Heidi Hau, PhD1, Dana Walsh PhD1, Carlos Gonzalez MS2, Bill Shannon PhD MBA2, Ken Blount1
1Rebiotix Inc, a Ferring company, Roseville, MN, USA; 2BioRankings, St. Louis, MO, USA
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Infectious Diseases Week (ID Week)
September 29 – October 3, 2021
Microbiota-based treatments are increasingly evaluated as a strategy to reduce recurrence of Clostridioides difficile infection (rCDI), and their proposed mechanisms Intestinal colonization by antimicrobial resistant (AMR) pathogens is a known health and infection risk, and is common among individuals with recurrent Clostridioides difficile infections (rCDI). Accordingly, therapeutic approaches that decolonize the gut of AMR pathogens could be valuable to patients to reduce risk of associated illnesses. Herein, we assessed gut colonization with AMR bacteria before and after treatment with RBX2660—a microbiota-based investigational live biotherapeutic—in the PUNCH CD3 Phase 3 trial for reducing CDI recurrence.
PUNCH CD3 participants received a single dose of RBX2660 or placebo between rCDI participants enrolled in PUNCH CD3 received a blinded single dose of RBX2660 or placebo within 24 to 72 hours after completing antibiotic treatment for the most recent rCDI episode. Clinical response was the absence of CDI recurrence at eight weeks after treatment, and participants were asked to submit stool samples prior to RBX2660 or placebo treatment (baseline) and 1, 4 and 8 weeks, 3 and 6 months after study treatment. Samples were extracted and sequenced using a shallow shotgun method. The presence and number of AMR genes was determined for 175 participant samples and 116 RBX2660 samples using 90% K-mer sequence coverage based on the MEGARes database. AMR gene count data were collapsed into count columns to adjust for sparseness in the matrices and were analyzed using a Generalized Linear Mixed Model.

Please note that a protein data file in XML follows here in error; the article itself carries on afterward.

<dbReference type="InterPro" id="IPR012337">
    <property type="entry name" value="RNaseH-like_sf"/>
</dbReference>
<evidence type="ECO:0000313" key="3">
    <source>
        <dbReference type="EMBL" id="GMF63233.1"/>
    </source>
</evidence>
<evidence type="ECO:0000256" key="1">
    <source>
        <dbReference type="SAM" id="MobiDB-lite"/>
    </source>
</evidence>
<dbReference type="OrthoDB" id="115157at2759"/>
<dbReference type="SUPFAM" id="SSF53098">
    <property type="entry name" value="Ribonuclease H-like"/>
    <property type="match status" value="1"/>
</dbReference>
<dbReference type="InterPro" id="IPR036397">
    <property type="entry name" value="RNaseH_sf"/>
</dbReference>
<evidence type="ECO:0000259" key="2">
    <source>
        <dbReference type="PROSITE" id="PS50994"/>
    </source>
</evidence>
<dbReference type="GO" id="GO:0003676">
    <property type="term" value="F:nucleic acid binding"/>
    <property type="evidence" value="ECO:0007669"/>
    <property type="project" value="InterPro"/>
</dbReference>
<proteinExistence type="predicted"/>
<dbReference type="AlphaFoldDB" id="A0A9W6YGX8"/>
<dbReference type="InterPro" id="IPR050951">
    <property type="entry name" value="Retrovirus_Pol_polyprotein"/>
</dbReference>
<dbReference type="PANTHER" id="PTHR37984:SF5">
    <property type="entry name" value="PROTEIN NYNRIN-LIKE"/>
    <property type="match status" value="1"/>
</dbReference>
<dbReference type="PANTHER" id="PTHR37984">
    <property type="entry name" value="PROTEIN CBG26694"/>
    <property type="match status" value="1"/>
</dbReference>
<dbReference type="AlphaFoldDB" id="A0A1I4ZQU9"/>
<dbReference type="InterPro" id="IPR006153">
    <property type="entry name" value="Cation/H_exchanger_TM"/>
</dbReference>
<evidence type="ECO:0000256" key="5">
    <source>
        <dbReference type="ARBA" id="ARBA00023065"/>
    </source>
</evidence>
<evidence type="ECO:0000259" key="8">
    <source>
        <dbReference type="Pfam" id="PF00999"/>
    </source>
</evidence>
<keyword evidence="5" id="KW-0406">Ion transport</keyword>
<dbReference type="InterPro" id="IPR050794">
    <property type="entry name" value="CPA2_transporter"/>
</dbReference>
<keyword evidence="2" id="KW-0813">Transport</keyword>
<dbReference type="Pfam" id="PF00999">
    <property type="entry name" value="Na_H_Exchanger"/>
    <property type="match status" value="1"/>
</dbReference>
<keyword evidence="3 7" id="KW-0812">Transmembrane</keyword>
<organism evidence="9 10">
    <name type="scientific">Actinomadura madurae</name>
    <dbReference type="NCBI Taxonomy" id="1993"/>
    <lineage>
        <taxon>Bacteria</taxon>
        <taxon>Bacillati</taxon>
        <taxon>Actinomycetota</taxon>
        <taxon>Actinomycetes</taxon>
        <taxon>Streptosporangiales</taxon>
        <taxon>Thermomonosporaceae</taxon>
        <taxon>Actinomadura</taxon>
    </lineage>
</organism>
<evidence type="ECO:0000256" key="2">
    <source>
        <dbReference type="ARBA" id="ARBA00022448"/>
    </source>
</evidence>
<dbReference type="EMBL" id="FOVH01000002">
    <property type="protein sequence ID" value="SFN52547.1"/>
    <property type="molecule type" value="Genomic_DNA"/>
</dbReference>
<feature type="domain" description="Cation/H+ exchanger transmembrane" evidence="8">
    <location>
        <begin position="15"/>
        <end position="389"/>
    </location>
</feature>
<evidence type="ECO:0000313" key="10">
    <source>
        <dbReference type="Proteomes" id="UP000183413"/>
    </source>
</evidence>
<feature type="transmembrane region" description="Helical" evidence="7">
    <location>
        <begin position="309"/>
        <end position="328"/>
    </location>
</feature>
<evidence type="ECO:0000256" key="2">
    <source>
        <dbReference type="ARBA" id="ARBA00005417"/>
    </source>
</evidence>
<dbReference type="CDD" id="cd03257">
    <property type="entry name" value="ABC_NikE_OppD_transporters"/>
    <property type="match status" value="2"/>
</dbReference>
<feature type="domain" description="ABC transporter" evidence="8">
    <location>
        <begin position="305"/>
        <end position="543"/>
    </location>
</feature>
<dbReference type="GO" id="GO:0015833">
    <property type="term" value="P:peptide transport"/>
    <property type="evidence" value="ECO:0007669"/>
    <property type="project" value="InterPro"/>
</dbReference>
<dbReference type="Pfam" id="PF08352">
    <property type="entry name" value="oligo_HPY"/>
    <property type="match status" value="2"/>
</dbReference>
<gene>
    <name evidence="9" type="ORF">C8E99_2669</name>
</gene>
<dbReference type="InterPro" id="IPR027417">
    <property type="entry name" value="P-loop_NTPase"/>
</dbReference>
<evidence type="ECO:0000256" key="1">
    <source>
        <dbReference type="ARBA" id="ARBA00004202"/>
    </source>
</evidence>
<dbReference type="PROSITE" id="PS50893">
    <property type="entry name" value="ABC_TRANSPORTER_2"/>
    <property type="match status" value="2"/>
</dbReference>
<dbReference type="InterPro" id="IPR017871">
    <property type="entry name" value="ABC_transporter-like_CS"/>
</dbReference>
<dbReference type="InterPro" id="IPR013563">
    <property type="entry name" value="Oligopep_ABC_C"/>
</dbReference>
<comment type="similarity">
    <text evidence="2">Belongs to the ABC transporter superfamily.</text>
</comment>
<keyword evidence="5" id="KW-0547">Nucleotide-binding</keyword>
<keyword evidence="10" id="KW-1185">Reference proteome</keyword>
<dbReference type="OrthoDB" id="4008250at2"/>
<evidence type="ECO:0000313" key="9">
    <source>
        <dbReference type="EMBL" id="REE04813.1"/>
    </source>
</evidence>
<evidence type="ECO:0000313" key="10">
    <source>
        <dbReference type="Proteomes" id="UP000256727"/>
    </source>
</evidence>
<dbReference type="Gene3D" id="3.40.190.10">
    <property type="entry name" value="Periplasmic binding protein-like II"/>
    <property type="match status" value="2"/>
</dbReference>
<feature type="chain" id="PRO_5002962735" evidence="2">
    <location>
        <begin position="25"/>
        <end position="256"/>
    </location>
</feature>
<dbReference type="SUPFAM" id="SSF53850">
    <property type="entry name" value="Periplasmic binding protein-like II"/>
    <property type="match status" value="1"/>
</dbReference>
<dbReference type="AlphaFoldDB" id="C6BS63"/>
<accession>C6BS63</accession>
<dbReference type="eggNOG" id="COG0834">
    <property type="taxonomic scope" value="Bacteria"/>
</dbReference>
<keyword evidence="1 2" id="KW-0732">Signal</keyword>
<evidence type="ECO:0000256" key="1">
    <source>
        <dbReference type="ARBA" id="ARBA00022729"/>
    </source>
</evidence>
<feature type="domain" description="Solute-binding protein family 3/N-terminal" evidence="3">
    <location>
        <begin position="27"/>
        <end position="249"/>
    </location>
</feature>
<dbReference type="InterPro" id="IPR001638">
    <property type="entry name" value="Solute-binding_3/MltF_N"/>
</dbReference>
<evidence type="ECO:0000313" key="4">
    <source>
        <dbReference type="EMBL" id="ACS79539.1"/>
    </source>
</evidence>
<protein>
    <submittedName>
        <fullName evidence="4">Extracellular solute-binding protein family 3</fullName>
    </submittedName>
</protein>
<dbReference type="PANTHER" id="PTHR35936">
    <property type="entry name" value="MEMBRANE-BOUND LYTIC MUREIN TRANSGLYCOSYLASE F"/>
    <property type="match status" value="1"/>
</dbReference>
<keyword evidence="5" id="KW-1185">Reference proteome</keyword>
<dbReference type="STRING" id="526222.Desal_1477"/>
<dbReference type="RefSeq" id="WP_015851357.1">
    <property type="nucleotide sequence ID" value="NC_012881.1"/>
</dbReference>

Clinically, RBX2660 demonstrated superior efficacy versus placebo (70.4% versus 58.1%). RBX2660-treated clinical responders’ bile acid compositions shifted Clinically, RBX2660 demonstrated superior efficacy versus placebo (70.4% and 58.1%, respectively), and the total AMR genes per participant decreased significantly from before to after treatment in RBX2660-treated responders (p<.05, Figure 1) and remained low to at least 6 months. Among genes that decreased in RBX2660 responders were clinically important extended-spectrum beta-lactamase (blaTEM, blaSHV,blaCTX-M), vancomycin resistance (vanA, vanB), and fluoroquinolone resistance genes (gyrA, parC).
We observe a general trend of the microbiomes among RBX2660 Successes AIn the PUNCH CD3 Phase 3 trial of RBX2660 for rCDI, AMR gene content decreased after RBX2660 treatment and remained low to at least 6 months, consistent with prior RBX2660 trials. This underscores the potential of microbiota-based biotherapeutics for decolonizing AMR bacteria from gut microbiota and thereby reducing AMR infection risks.
Figure 1. Total AMR genes per PUNCH CD3 participant among RBX2660-treated responders at the indicated time points and in the RBX2660 investigational product. The red lines indicate timepoint group medians